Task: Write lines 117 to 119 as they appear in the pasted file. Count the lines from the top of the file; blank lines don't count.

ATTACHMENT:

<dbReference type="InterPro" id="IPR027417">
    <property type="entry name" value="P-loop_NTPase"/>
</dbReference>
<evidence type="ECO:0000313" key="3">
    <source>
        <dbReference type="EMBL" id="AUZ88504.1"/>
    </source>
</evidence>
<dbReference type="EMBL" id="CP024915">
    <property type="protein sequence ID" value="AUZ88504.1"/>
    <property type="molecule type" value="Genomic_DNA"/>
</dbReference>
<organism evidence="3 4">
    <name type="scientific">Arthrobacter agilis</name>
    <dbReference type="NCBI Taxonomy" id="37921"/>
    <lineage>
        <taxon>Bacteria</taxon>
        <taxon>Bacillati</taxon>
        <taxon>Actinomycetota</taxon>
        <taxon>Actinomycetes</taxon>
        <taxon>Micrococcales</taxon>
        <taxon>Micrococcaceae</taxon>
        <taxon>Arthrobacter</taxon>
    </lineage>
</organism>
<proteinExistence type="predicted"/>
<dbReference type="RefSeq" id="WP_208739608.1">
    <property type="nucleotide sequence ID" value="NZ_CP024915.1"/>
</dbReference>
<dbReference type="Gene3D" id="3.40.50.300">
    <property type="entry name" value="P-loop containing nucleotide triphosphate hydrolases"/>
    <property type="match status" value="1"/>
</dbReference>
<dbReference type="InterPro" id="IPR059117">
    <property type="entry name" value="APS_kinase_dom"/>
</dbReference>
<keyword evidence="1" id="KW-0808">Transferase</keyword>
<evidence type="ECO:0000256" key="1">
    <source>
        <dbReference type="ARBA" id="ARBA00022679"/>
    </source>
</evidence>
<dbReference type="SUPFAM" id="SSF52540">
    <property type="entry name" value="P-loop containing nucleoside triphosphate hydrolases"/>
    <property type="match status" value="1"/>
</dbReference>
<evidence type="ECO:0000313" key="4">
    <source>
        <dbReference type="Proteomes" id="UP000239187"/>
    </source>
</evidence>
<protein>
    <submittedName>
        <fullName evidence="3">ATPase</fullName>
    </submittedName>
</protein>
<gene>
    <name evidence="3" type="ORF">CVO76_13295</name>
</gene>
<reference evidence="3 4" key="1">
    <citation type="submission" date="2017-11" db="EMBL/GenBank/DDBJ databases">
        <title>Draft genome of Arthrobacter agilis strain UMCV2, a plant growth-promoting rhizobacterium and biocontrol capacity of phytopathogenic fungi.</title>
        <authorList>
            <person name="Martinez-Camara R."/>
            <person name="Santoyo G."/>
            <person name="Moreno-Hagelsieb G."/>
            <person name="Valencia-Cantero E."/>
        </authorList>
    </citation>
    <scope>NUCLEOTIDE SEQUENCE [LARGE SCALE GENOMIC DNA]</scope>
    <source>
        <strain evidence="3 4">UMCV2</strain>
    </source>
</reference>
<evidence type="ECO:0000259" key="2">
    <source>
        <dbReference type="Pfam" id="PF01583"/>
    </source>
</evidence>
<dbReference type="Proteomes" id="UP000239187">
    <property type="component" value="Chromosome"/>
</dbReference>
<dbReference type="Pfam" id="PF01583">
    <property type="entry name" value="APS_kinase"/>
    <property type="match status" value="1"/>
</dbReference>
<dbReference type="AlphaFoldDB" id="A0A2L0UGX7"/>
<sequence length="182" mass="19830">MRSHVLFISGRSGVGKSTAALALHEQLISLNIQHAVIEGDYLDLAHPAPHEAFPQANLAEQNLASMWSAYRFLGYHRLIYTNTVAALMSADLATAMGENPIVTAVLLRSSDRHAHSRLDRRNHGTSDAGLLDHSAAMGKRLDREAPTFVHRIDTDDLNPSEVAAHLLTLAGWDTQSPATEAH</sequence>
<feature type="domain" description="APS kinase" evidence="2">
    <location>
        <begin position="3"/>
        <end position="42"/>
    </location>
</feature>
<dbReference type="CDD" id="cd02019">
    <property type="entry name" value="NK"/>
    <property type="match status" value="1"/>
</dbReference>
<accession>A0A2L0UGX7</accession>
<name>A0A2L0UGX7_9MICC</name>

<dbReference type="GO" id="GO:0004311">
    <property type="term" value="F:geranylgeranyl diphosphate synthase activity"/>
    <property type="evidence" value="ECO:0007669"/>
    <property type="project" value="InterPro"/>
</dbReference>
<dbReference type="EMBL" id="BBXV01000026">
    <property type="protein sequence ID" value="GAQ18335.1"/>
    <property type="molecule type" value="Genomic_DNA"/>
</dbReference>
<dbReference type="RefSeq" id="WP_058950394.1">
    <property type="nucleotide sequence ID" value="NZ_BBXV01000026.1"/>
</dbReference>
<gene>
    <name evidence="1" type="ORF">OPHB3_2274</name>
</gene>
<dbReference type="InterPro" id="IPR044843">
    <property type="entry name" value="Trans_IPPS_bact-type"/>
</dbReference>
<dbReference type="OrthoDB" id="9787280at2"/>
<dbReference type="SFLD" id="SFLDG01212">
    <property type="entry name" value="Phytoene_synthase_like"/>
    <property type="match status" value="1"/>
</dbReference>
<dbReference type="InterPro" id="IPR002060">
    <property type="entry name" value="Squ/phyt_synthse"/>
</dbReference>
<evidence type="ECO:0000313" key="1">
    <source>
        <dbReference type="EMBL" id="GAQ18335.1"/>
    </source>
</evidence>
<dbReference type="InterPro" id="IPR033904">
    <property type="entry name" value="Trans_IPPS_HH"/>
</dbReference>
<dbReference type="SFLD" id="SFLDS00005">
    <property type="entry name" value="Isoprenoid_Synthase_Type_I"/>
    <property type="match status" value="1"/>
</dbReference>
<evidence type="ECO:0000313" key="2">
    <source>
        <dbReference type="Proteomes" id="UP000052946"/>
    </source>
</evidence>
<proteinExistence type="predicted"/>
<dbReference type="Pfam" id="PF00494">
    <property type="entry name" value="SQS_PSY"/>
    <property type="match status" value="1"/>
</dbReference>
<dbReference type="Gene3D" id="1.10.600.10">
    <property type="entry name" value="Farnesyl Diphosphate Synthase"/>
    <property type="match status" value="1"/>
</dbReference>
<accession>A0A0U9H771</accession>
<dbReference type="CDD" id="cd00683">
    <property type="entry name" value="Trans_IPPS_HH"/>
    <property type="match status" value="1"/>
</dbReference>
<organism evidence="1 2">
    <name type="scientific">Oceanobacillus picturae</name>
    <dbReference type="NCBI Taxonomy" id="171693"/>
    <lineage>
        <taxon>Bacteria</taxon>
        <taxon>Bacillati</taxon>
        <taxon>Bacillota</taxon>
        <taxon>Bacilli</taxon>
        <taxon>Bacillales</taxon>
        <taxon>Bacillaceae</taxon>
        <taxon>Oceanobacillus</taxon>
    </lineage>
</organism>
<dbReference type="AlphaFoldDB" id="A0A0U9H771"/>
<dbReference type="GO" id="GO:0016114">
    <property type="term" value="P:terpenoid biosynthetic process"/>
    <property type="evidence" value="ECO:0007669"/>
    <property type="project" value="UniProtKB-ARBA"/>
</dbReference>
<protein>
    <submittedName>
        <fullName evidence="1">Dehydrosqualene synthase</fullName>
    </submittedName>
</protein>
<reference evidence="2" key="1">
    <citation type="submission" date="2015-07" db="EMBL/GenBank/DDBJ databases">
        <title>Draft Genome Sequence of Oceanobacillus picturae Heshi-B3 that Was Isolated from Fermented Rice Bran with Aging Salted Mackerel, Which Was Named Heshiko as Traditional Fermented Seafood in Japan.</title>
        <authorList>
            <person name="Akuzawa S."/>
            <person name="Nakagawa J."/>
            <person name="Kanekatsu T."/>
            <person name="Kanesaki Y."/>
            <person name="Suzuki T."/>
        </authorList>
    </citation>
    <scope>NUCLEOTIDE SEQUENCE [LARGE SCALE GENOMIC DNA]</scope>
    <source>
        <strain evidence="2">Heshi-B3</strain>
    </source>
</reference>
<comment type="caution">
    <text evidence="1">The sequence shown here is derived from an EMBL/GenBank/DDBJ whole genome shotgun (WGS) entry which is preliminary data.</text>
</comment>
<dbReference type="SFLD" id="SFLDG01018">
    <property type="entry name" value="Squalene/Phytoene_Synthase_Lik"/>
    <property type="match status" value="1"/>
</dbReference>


    <property type="entry name" value="Trans_IPPS_bact-type"/>
</dbReference>
<dbReference type="OrthoDB" id="9787280at2"/>